People often wonder how much sci-fi movies are true to life.
If I get sucked off into space, will my head explode?
Will my eyes be sucked from their sockets?
Will I disintegrate and float away like the dust from a Dyson?
Let's find out what's true and what's completely bogus with a little story about a bloke called Colonel Joe Kittinger of the U.S. Air Force.
Joe was a sky-diving enthusiast who broke the then world record for highest dive at 100,000 feet (or 30km straight up) back in 1959.
At this height, you can imagine the air is pretty thin.
Even though the atmosphere dissipates over time and there's no real threshold for where Earth's atmosphere ends, the Kármán line is the generally accepted altitude where space begins at a whopping 100km.
Joe rode a balloon and jumped from just 30% of that height or 1.3% of sea level pressure. Problem was Joe had a small leak in his glove that reduced pressure in that part of the limb...
Rather than make the months and years of preparation a waste, Joe jumps and immediately feels the effects of just 98.3% of space vacuum.
The entire 90-minute ride up to 100,000 ft, Joe knew something was wrong and kept the leak to himself.
Then the 12-minute wait for safety checks at altitude and then the four-minute dive.
Joe's hand swelled to a grotesque size more than double the size like a bunch of bananas and was horrifically discoloured from the body's inability to circulate blood that pooled in his hand.
He was in agonising pain.
He lost the use of the hand and some of the lower arm.
Luckily, the rest of his body being pressurised took some of the brunt of the low pressure and Kittinger returned to Earth relatively fine and very much alive.
Again, this is just a cautionary tale of what starts to happen in close to the vacuum of space.
Some things to note:
- The 98.7% vacuum pressure is a lot, but that extra 1.3% compounds and - like all percentages - the full 100% is drastically more intense than 98.7%.
- The isolated limb and the circulation of the rest of his body negated some of the nastier effects to the limb and kept some blood flow going.
- The slow ascent was terrible for his hand but the complete depressurisation wasn't felt all at once.
So, what if these factors were non-existent and someone was dropped into the vacuum of space with no suit...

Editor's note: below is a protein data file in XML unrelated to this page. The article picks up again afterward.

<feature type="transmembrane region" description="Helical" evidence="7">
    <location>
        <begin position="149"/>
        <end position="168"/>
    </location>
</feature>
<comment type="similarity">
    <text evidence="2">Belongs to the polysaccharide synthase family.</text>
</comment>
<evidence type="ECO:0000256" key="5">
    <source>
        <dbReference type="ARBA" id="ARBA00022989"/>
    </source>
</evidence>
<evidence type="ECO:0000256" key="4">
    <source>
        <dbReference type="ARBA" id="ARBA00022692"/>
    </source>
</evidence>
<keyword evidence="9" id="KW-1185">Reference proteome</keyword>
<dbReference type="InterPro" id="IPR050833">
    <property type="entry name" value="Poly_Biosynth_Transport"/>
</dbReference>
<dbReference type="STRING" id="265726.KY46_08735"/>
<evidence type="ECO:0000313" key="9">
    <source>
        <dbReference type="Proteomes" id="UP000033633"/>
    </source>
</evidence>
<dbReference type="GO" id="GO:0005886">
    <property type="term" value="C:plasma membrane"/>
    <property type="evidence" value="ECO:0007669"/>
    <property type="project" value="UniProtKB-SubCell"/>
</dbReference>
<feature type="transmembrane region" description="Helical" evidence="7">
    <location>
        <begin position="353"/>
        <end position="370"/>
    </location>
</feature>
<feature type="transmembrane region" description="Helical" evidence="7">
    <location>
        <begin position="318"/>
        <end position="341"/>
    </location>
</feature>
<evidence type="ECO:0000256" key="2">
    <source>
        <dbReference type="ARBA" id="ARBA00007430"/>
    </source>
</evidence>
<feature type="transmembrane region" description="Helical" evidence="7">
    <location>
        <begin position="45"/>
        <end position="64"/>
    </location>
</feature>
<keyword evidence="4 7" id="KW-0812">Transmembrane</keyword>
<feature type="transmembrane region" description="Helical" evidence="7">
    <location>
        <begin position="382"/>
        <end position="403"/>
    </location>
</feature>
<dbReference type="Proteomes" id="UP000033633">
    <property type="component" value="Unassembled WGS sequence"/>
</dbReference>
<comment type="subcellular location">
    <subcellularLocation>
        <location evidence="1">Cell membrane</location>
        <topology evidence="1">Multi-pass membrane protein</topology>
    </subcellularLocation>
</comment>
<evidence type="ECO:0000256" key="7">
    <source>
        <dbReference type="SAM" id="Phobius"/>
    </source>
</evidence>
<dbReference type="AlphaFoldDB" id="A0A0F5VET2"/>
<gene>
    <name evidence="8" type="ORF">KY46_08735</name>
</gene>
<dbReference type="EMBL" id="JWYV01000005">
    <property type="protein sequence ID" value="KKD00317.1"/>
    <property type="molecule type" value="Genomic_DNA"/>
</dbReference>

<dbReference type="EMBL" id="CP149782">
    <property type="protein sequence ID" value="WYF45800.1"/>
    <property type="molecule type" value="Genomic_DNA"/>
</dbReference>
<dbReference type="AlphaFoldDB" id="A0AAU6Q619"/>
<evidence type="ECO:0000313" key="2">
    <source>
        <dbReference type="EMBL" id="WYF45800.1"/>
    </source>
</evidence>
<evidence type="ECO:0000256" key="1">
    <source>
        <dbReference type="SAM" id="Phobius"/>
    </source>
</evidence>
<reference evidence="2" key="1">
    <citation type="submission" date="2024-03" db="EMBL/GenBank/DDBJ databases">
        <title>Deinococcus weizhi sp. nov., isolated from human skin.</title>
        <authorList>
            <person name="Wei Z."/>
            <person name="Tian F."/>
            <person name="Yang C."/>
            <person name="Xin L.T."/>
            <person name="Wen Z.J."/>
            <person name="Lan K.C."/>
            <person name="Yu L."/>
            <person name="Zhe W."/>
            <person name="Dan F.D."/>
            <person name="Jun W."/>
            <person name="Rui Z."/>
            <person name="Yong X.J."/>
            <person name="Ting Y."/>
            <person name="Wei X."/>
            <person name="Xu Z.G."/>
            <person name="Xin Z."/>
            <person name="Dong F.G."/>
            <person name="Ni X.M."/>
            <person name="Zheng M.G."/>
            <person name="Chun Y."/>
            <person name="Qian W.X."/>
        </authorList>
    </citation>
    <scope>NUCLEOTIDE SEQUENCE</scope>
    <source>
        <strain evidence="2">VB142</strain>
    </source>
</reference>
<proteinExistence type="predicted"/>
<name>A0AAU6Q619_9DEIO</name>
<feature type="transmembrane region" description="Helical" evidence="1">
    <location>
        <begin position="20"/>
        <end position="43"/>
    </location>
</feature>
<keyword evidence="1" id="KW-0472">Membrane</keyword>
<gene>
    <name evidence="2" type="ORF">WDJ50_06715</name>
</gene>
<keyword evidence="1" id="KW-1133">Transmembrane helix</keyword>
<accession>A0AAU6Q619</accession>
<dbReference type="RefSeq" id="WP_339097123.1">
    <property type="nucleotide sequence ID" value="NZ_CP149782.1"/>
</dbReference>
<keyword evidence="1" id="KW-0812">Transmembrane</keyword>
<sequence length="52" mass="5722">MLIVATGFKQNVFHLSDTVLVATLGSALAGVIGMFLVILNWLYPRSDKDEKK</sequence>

No slow ascent...
AND their entire body exposed?
Before we get to the answer!
Here's what happens to the human body in space...
Total Recall actually kinda nailed it!
The vacuum of space will violently rip the air from your lungs.
Not through your mouth, through the fastest possible route which will rupture your lungs causing them to explode like a hot water bottle filled with too much air.
Like Hittinger's hand, the loss in pressure will expand the oxygen in your blood causing your entire body to expand.
You will be about twice your normal size, but you won't explode as our skin is elastic enough to stretch in unison until we are a human Michelin man.
Any liquids readily exposed will vaporise and boil. Your tongue, your eyes and without air on your lungs you can't feed oxygen to your brain.
Meaning you'll feel everything before you begin to pass out from asphyxiation in about 15 seconds.
About a minute to 90 seconds you'll slip away and die *sad face*.
Then you'll freeze completely solid over approximately 12-26 hours for a really long time.
Or maybe you'll crash land on a strange planet?
If you're near a star you'll eventually be pulled in by its gravity and burnt to a crisp before you're anywhere near its surface.
Gut bacteria will start eating you from the inside out...
Here's a pic of Joe Kittinger hours after the dive with his hand returning to normal, yet still the size of his head.
Which sci-fi movies got it right?
Which got it ridiculously wrong?
Let us know in comments and share with a friend.
That's how we're spreading ARSE and thrusting Australia into the deep unknown...